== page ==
What are saggy balls?
Most men notice that their scrotum, the sack of skin that holds the testicles, starts to sag as they get older. This process might start as early as your teenage years.
Saggy testicles are a natural part of aging, and don’t necessarily indicate that there’s anything wrong with your scrotum or your testicles. However, if your scrotum looks swollen or misshapen, it’s best to follow up with your doctor. These may be signs of an underlying condition requiring treatment.
Keep reading to learn more about why testicles sag and what you can do to slow down this natural process.
Why are my testicles saggy?
Your testicles naturally hang away from your body to keep your testicles at the right temperature for sperm production. While your body temperature typically hovers around 98.6°F, your testicles need to be a few degrees cooler to support healthy sperm production.
The cremaster muscle reflex controls how close your testicles sit in relation to your groin area to keep their temperature consistent. Your testicles naturally hang away from the body, but when it’s cold, the cremaster reflex pulls your testicles closer to your groin to keep them warm. Your testicles also tend to move closer to your body when you’re sexually aroused, so they might look less saggy before or during sex.
Keep in mind that some men simply have lower-hanging testicles than others. Skin elasticity, which refers to your skin’s ability to stretch and return to its normal state, varies widely from person to person. Skin also loses elasticity as you age, causing wrinkles and, for many men, saggy testicles.
To help you manage your health, we’ll send you sharp coverage of fitness, nutrition, and other wellness topics just for men.Is there a surgical procedure for this?
While saggy testicles are completely normal, some people don’t like the look of them. In some cases, a procedure called scrotoplasty or scrotal reduction can help. These procedures remove extra skin from your scrotum, which can help it appear less saggy.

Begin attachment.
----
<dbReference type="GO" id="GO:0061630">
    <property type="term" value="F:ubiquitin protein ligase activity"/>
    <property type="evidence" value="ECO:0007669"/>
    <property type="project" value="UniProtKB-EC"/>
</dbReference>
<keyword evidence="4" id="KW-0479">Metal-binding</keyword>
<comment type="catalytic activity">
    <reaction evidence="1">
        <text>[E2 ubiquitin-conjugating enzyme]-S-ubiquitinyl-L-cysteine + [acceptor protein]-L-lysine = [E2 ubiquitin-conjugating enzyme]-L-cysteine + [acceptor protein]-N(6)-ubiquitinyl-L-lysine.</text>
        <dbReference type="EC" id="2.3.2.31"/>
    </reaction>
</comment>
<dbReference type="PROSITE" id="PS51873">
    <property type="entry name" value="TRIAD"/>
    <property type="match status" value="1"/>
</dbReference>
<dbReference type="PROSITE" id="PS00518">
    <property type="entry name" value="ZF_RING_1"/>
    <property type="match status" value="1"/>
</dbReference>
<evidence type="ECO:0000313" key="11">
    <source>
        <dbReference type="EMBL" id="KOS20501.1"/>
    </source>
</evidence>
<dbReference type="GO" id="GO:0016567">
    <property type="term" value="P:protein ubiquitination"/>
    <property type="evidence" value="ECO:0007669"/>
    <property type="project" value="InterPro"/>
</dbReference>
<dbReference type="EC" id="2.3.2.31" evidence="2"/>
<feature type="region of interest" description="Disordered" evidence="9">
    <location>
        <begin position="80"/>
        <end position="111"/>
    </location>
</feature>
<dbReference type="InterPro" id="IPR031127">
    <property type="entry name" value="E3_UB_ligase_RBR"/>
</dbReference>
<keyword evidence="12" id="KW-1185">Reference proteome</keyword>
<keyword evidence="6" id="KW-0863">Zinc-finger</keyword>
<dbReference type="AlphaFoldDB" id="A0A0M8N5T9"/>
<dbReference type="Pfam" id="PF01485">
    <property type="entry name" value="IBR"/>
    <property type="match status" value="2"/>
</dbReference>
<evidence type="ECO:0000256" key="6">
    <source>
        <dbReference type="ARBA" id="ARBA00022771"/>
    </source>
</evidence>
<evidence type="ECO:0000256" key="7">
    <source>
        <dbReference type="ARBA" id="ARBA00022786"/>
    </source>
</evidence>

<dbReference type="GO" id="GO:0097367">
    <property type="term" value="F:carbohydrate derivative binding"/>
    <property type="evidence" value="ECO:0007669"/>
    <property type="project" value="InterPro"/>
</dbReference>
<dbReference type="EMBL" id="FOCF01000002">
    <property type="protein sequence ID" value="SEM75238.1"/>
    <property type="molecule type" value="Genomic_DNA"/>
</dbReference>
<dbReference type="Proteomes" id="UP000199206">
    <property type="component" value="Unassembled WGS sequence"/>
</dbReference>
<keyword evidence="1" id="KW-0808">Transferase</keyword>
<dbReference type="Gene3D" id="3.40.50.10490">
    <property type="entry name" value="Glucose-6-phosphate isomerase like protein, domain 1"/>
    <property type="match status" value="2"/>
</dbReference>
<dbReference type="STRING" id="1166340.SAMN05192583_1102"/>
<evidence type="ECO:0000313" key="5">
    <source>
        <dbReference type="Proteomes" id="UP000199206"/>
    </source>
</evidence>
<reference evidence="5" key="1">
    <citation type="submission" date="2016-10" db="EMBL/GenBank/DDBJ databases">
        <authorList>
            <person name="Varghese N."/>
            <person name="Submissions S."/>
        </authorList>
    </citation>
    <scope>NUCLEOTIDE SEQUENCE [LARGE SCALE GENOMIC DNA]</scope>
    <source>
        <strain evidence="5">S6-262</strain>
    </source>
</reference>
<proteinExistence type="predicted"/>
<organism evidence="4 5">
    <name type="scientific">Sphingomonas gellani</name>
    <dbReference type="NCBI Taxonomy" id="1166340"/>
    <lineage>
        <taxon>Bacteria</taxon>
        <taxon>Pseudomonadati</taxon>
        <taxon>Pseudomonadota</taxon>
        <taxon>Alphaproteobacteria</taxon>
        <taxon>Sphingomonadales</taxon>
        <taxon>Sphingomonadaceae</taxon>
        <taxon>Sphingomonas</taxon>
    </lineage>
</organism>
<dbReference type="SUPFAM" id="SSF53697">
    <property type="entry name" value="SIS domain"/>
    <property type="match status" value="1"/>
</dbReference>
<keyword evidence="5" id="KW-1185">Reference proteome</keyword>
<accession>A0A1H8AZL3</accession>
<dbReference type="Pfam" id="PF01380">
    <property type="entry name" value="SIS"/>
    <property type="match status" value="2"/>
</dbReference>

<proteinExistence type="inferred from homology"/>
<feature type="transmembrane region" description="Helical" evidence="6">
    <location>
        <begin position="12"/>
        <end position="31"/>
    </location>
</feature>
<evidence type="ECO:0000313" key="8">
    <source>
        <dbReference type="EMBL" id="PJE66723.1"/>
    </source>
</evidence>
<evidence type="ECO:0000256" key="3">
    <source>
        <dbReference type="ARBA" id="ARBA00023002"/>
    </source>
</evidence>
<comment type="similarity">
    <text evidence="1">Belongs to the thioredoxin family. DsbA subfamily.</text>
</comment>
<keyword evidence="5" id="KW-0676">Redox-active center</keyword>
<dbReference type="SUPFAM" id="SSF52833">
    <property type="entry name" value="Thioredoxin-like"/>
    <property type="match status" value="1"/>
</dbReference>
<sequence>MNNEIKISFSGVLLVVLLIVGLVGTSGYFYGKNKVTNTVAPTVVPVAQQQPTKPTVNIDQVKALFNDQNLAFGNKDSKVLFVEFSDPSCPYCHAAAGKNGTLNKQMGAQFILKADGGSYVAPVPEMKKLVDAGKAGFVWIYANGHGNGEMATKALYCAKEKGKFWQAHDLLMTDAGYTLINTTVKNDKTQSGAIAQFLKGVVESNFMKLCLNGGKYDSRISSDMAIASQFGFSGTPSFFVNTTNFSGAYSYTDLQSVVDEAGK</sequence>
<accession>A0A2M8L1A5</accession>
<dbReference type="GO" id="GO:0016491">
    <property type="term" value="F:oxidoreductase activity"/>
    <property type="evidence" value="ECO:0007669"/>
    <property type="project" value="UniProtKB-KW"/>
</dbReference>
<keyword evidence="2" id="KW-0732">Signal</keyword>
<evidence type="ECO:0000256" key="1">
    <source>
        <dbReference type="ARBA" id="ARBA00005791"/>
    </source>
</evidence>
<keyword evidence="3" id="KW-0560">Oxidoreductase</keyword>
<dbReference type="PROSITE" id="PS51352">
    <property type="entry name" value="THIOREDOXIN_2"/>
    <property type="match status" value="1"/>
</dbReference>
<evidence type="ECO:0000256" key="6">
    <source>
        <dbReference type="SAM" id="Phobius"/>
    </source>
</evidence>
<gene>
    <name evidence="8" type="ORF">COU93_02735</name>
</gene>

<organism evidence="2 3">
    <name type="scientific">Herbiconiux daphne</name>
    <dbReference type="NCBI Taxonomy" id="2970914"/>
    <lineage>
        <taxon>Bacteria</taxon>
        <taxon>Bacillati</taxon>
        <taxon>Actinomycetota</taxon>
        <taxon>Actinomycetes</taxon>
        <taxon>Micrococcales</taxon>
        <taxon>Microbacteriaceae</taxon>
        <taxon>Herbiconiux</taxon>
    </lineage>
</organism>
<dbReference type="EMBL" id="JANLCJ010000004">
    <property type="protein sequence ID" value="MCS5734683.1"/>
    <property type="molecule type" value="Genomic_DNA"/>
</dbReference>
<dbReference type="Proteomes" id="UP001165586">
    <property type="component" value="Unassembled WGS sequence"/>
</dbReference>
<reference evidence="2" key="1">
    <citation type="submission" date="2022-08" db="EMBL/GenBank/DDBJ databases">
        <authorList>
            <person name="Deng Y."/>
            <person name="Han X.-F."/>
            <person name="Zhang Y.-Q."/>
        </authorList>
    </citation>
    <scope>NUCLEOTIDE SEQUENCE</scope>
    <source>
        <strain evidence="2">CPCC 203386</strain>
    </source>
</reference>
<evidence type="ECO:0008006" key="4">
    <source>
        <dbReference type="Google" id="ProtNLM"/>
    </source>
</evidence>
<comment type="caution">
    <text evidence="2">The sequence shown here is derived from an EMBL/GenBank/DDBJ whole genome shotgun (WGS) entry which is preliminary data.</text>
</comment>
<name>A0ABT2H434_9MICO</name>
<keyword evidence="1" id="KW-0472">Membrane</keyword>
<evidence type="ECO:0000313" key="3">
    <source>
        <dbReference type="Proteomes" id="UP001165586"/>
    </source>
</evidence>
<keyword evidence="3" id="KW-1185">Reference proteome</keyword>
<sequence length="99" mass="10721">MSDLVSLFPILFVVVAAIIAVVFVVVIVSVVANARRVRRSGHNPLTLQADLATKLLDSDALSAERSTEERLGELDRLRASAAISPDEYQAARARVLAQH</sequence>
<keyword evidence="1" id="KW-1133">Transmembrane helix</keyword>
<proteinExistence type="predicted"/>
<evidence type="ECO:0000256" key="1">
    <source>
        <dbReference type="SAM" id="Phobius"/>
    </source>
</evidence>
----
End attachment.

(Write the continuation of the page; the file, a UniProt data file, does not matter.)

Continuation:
Scrotoplasty is usually an outpatient procedure, meaning you can go home the day of the procedure. It only takes about 30 to 60 minutes to complete. You’ll need about a week to recover, though your scrotum may feel sore for several weeks after the surgery.
If you’re considering having a scrotal reduction procedure, make sure you explore all of your options by consulting with more than one surgeon, if possible. You can bring this checklist from the American Board of Cosmetic Surgery to each consultation to help guide your research and keep track of different surgeons.
Before deciding to do the procedure, make sure you have a realistic understanding of the possible results. While scrotoplasty can make your testicles look less saggy, this effect often wears off as you get older.
Will exercises help?
The internet is full of tips and tricks to make your testicles less saggy. Many of these involve exercises, such as:
- holding your urethra muscles while you pull down on your scrotum
- lifting your scrotum up toward your stomach
- Kegel exercises
These exercises might seem like an easy fix, but there’s no scientific evidence that they work. Skin elasticity, temperature, and cremaster muscle reflexes all contribute to the way your scrotum looks. Aside from surgery, there’s no way to address all of these factors.